OMAHA, Neb. (WOWT) -- As Creighton prepares for its tenth annual pink out game on Sunday, coinciding with Greg McDermott's ten years as the head man in Omaha, it allowed for McDermott to reflect on what the game is really about.
"Just in the hopes that somebody will do what they're supposed to do. They'd catch something early, and they'd go on to live a long and productive life," McDermott said.
His wife, Theresa, was diagnosed at the age of 39, but he credits the early detection for helping her beat cancer.
"You know, one of the reasons she successfully beat the disease is she got, she got her mammogram when she was supposed to and it was detected early, and the chances of beating it are much higher when cancer is detected early," McDermott said.
The coach said he knows that promoting early detection while working to beat the disease is the best path forward.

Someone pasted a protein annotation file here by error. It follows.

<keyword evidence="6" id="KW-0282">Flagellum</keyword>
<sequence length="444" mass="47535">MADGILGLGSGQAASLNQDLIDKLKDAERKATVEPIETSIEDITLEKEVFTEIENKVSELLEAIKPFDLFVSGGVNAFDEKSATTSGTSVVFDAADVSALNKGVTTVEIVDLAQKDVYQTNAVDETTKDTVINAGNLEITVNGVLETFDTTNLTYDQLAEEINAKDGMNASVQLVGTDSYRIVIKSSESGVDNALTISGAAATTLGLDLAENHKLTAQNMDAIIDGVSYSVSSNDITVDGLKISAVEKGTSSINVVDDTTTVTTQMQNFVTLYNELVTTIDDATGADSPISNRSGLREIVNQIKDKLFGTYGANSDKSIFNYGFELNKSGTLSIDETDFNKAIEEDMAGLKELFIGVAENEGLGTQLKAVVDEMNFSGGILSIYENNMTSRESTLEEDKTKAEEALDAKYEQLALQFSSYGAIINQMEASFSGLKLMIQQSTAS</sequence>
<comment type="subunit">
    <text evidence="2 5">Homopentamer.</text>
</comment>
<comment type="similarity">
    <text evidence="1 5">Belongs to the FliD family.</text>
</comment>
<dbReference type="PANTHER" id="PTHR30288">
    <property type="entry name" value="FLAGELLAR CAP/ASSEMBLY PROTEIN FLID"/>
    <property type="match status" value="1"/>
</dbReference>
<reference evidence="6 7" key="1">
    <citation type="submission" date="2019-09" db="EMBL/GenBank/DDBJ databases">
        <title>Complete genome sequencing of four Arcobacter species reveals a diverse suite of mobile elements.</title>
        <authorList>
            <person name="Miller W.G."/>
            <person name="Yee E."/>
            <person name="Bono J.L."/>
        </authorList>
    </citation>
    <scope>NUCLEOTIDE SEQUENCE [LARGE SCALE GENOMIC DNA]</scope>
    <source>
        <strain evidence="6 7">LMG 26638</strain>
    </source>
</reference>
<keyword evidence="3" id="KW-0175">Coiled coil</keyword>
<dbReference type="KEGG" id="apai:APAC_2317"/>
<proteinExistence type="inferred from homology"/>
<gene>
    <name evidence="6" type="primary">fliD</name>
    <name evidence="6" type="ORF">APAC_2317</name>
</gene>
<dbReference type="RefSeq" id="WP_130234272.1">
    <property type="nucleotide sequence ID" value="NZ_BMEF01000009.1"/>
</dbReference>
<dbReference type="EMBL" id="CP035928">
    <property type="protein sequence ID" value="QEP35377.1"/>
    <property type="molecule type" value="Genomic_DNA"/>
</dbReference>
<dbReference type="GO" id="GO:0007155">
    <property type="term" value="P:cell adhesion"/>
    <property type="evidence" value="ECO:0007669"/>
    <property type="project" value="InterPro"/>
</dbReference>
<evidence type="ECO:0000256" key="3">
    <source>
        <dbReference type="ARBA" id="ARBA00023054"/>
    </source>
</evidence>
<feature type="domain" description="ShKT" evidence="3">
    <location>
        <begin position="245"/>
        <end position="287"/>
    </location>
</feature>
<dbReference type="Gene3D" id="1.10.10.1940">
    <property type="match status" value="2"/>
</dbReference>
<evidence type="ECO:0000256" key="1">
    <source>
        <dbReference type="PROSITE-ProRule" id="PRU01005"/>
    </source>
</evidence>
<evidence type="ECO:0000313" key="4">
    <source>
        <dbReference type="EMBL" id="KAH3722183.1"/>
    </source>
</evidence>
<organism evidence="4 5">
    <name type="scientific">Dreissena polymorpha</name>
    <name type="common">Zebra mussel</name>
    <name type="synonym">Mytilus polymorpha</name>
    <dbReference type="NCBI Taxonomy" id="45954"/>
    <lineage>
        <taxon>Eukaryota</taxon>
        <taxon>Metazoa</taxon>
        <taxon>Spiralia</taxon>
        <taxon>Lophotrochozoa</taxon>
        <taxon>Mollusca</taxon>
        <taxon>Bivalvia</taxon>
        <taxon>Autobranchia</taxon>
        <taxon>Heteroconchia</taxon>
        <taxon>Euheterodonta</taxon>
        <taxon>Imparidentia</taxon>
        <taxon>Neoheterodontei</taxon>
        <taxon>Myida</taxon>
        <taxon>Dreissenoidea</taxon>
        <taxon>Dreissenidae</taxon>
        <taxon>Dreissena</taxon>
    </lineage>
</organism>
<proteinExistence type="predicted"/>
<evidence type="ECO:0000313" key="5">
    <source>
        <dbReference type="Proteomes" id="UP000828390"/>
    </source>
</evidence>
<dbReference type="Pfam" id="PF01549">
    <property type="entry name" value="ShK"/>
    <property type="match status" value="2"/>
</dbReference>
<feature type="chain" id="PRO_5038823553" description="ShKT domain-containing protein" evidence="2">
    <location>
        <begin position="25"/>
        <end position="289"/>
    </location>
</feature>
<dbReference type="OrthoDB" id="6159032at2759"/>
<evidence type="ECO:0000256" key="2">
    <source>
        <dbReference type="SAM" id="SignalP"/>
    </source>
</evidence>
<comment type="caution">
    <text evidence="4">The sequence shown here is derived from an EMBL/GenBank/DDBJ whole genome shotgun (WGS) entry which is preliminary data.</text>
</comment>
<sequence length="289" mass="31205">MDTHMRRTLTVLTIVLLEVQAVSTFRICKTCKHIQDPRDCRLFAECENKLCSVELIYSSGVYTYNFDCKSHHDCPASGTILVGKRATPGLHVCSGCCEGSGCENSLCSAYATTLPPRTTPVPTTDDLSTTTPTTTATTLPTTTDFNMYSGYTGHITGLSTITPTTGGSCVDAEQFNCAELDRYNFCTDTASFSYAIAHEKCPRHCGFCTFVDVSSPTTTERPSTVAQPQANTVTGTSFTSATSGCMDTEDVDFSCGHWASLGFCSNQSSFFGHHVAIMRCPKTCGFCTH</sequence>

"I think you get hit in the face with something in your life before you realize you probably should've been doing something to support this all along," McDermott said.
That's what keeps the pink out game, which he started back when he was the coach of Iowa State, alive each year.
"There's people that maybe come to one game a year and that's the game they come to because of a connection they have with a loved one that's either battling cancer of has lost the battle with cancer," McDermott said. "It's really become a one of a kind event across the country and I'm really proud of the way our community has supported it."
McDermott posted on twitter, asking fans who attend Sunday's game to donate five dollars on their way in. He says that money can help make a huge difference.
The Bluejays play Xavier on Sunday at 3 p.m.